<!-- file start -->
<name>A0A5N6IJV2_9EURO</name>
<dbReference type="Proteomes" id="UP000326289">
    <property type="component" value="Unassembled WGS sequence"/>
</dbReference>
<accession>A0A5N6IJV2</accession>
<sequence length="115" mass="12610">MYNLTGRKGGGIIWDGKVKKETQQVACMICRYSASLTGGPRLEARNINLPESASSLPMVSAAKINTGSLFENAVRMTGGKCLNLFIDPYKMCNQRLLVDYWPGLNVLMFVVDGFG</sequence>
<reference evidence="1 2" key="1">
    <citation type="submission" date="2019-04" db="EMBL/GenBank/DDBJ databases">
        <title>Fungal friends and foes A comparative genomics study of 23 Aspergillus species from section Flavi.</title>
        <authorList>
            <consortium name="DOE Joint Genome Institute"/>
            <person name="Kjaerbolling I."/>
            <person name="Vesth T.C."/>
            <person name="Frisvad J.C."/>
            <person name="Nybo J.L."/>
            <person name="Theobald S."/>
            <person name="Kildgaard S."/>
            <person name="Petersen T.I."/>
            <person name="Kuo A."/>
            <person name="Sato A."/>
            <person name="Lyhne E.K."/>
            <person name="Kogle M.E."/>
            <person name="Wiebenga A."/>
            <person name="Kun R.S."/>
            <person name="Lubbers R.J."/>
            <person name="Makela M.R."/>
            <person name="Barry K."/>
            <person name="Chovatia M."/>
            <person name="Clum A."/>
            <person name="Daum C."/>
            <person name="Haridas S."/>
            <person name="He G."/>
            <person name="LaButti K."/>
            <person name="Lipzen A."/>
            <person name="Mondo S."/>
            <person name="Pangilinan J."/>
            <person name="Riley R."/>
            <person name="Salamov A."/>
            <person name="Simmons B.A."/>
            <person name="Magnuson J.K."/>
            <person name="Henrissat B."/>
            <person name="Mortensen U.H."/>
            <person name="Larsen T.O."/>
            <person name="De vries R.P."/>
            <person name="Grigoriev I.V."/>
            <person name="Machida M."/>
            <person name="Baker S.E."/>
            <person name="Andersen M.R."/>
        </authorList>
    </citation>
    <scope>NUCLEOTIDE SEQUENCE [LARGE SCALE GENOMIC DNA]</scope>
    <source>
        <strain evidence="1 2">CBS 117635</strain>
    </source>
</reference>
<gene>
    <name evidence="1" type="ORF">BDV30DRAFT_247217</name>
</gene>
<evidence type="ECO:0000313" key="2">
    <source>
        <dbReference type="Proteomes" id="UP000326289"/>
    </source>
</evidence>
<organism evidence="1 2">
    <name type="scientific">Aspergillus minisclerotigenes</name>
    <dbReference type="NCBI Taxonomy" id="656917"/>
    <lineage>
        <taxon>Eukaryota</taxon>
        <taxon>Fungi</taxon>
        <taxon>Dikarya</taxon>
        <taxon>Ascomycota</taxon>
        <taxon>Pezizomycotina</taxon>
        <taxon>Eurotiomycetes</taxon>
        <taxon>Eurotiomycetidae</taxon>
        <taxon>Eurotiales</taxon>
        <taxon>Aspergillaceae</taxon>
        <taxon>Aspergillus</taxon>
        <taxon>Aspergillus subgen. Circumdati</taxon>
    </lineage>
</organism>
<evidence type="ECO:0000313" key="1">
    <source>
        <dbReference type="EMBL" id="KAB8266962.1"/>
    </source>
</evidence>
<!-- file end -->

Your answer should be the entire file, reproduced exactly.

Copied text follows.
<name>A0A5N6IJV2_9EURO</name>
<dbReference type="Proteomes" id="UP000326289">
    <property type="component" value="Unassembled WGS sequence"/>
</dbReference>
<accession>A0A5N6IJV2</accession>
<sequence length="115" mass="12610">MYNLTGRKGGGIIWDGKVKKETQQVACMICRYSASLTGGPRLEARNINLPESASSLPMVSAAKINTGSLFENAVRMTGGKCLNLFIDPYKMCNQRLLVDYWPGLNVLMFVVDGFG</sequence>
<reference evidence="1 2" key="1">
    <citation type="submission" date="2019-04" db="EMBL/GenBank/DDBJ databases">
        <title>Fungal friends and foes A comparative genomics study of 23 Aspergillus species from section Flavi.</title>
        <authorList>
            <consortium name="DOE Joint Genome Institute"/>
            <person name="Kjaerbolling I."/>
            <person name="Vesth T.C."/>
            <person name="Frisvad J.C."/>
            <person name="Nybo J.L."/>
            <person name="Theobald S."/>
            <person name="Kildgaard S."/>
            <person name="Petersen T.I."/>
            <person name="Kuo A."/>
            <person name="Sato A."/>
            <person name="Lyhne E.K."/>
            <person name="Kogle M.E."/>
            <person name="Wiebenga A."/>
            <person name="Kun R.S."/>
            <person name="Lubbers R.J."/>
            <person name="Makela M.R."/>
            <person name="Barry K."/>
            <person name="Chovatia M."/>
            <person name="Clum A."/>
            <person name="Daum C."/>
            <person name="Haridas S."/>
            <person name="He G."/>
            <person name="LaButti K."/>
            <person name="Lipzen A."/>
            <person name="Mondo S."/>
            <person name="Pangilinan J."/>
            <person name="Riley R."/>
            <person name="Salamov A."/>
            <person name="Simmons B.A."/>
            <person name="Magnuson J.K."/>
            <person name="Henrissat B."/>
            <person name="Mortensen U.H."/>
            <person name="Larsen T.O."/>
            <person name="De vries R.P."/>
            <person name="Grigoriev I.V."/>
            <person name="Machida M."/>
            <person name="Baker S.E."/>
            <person name="Andersen M.R."/>
        </authorList>
    </citation>
    <scope>NUCLEOTIDE SEQUENCE [LARGE SCALE GENOMIC DNA]</scope>
    <source>
        <strain evidence="1 2">CBS 117635</strain>
    </source>
</reference>
<gene>
    <name evidence="1" type="ORF">BDV30DRAFT_247217</name>
</gene>
<evidence type="ECO:0000313" key="2">
    <source>
        <dbReference type="Proteomes" id="UP000326289"/>
    </source>
</evidence>
<organism evidence="1 2">
    <name type="scientific">Aspergillus minisclerotigenes</name>
    <dbReference type="NCBI Taxonomy" id="656917"/>
    <lineage>
        <taxon>Eukaryota</taxon>
        <taxon>Fungi</taxon>
        <taxon>Dikarya</taxon>
        <taxon>Ascomycota</taxon>
        <taxon>Pezizomycotina</taxon>
        <taxon>Eurotiomycetes</taxon>
        <taxon>Eurotiomycetidae</taxon>
        <taxon>Eurotiales</taxon>
        <taxon>Aspergillaceae</taxon>
        <taxon>Aspergillus</taxon>
        <taxon>Aspergillus subgen. Circumdati</taxon>
    </lineage>
</organism>
<evidence type="ECO:0000313" key="1">
    <source>
        <dbReference type="EMBL" id="KAB8266962.1"/>
    </source>
</evidence>